We’ve talked a lot in recent assemblies about taking risks – ‘deep breath and stick your neck out’ – in order to achieve something meaningful in life. Large numbers of prospective BGS students have been brave and done just that by virtue of sitting our entrance test and joining us for interviews these past weeks.
The results are now in and we have the great privilege of being able to make offers to many talented and lovely children that we are genuinely excited about teaching in the future. But no one is pretending that the selection process for a school like BGS is easy – it isn’t. There are risks involved, it takes courage to apply and we respect those who do.
In the UK our relationship with risk has become a rather complex and highly regulated one, particularly in schools. But turn the clock back, to a damp Thursday morning in the Autumn of 1987, and you’d find me, a young fourth year (or Year 10 nowadays) pupil scrambling up Burbage Brook near Hathersage in the Peak District with my school’s outdoor education group.
Garbed in traditional bright yellow, cardboard-stiff waterproofs, we had great fun getting soaked in the birch woods whilst clambering up-stream, over gritstone boulders, to get to the school minibus where hot chocolate was awaiting. But Burbage Brook narrows into craggy V-shaped cuts in places and a fallen tree had made a natural bridge.
‘Who wants to cross the tree?’ asked our teacher rather enthusiastically, and I bounded off to have a crack at it, fully expecting to be part of a noisy, confident crowd. However, there was only one of my friends who stepped up to the challenge with me. The tree was old, mossy and damp and the brook was some ten metres or so below, without a soft landing. A fall would have made life very interesting and possibly quite short all things considered, but peer pressure and pride made it hard to turn back.
My question to parents reading this is: how would you judge my teacher? What if your child was in my position wearing those day-glow, outdoor education sowesters and slippery, ill-fitting wellies?
Editorials and blogs of recent days reflecting our national sympathy at the death of Antarctic adventurer Henry Worsley have made me think about experiences like these and the role of schools to educate young people about risk. One story in the Times ‘When Charity begins at Kilimanjaro’ got under my skin. The article drew a clear distinction between good old fashioned high risk adventuring and the not so good modern fashion for ‘production-line Kilimanjaro hikes’ which devalue the word ‘expedition’.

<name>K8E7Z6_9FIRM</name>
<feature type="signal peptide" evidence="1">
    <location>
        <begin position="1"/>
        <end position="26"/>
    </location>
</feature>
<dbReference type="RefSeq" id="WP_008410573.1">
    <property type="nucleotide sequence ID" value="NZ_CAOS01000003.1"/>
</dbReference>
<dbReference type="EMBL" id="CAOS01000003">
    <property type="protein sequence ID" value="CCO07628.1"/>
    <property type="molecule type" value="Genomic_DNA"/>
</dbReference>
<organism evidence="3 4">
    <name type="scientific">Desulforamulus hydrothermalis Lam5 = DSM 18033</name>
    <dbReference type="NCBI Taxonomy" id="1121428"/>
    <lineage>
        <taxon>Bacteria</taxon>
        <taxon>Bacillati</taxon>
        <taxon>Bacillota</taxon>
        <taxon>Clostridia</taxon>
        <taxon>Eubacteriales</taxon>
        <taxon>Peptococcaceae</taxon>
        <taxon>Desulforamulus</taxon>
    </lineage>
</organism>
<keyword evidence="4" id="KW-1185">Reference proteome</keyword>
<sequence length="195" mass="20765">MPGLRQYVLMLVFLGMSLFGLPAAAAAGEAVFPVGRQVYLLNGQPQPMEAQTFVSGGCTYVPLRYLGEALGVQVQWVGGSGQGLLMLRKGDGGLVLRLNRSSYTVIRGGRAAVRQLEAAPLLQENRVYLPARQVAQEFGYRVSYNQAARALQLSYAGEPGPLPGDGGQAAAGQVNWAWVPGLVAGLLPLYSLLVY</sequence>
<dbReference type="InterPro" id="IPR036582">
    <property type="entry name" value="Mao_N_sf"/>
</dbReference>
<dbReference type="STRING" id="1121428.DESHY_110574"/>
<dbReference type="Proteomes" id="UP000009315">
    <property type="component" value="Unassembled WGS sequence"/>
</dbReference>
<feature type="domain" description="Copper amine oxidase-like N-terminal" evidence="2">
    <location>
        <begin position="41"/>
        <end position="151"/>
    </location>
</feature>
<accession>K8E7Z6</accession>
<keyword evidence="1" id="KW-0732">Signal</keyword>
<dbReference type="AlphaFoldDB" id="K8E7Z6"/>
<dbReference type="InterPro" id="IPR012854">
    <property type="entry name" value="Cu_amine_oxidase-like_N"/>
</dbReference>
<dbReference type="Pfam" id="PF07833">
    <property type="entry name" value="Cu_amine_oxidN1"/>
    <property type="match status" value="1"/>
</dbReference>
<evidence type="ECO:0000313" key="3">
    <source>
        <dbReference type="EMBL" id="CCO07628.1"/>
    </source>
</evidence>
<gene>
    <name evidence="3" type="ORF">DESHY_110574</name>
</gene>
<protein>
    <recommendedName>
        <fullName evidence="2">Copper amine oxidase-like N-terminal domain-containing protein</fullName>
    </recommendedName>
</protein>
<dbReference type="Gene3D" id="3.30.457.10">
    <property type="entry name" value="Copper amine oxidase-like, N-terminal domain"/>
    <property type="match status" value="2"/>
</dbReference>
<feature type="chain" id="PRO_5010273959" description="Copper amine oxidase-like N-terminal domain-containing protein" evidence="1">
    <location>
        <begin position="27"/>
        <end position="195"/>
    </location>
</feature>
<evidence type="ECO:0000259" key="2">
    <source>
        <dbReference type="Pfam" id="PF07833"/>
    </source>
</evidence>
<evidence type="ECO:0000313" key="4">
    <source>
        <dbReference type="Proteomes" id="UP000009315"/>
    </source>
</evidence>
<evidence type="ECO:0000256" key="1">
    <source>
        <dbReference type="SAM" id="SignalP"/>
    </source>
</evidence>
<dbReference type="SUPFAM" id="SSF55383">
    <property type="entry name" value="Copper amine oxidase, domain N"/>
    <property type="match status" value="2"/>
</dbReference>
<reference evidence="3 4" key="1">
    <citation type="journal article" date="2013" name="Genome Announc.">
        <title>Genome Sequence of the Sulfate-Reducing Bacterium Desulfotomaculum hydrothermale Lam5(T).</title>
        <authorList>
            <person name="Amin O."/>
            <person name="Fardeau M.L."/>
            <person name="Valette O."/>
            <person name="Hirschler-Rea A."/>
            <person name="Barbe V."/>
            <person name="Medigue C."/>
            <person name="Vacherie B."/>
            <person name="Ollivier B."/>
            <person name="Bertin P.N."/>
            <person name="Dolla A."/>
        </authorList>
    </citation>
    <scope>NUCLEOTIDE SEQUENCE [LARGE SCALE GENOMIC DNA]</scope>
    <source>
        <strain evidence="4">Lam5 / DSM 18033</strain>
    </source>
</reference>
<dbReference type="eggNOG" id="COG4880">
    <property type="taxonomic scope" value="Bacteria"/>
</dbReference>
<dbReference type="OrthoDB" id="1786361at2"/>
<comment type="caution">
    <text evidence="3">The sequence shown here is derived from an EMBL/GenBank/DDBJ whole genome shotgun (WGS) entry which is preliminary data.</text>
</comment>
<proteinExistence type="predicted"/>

I have some empathy with this argument given my experience of shoe-string, do-it-yourself, summers in the Alps and home-grown trips to climb the lower lying Himalayan peaks like Imja Tse with my better half. I’ve even put together scratch expeditions for schools to places like the Picos de Europa, Northern Spain, sticking steadfastly to the age old adventurer’s code of self-sufficiency and independent travel.
However, I’ve also been fortunate to work with excellent professional expedition companies and helped to lead successful alpine-style attempts on peaks such as Cotopaxi in Ecuador, Nevada Pisco in Peru and – (yes) – even the non-technical but tough nonetheless Kilimanjaro in Tanzania. What I’ve learnt is that none of these ventures is without hazard. To characterise company-lead adventure as ‘safe’ does not do justice to the risks that participants embrace, or the immense sense of achievement and self-knowledge that builds when hard won goals and distant summits are reached.
As a teacher who shares his passion for the great outdoors with others, be it on far flung mountains or local crags and hill tops, I’d like to reassure those who think that we educators wrap kids up in cotton wool, bound by health and safety red tape, that this isn’t the truth in many schools. Balance exists. We teach young people how to navigate risk. We foster awareness, resilience and confidence, and build character – and not just in outdoor settings but in classrooms and exam halls too.
So, back to that fallen tree: should I have known better? After all I understood risk and never took up the offer of one particular teacher to play football in the fast lane of the nearby M1 when my attention wandered in one of his lessons. Should a teacher have encouraged us to cross the gulf of Burbage Brook in the wet? Would I allow it now as a Headmaster? Would you?
“The results are now in and we have the great privilege of being able to make offers to many talented and lovely children that we are genuinely excited about teaching in the future. But no one is pretending that the selection process for a school like BGS is easy – it isn’t. There are risks involved, it takes courage to apply and we respect those who do.”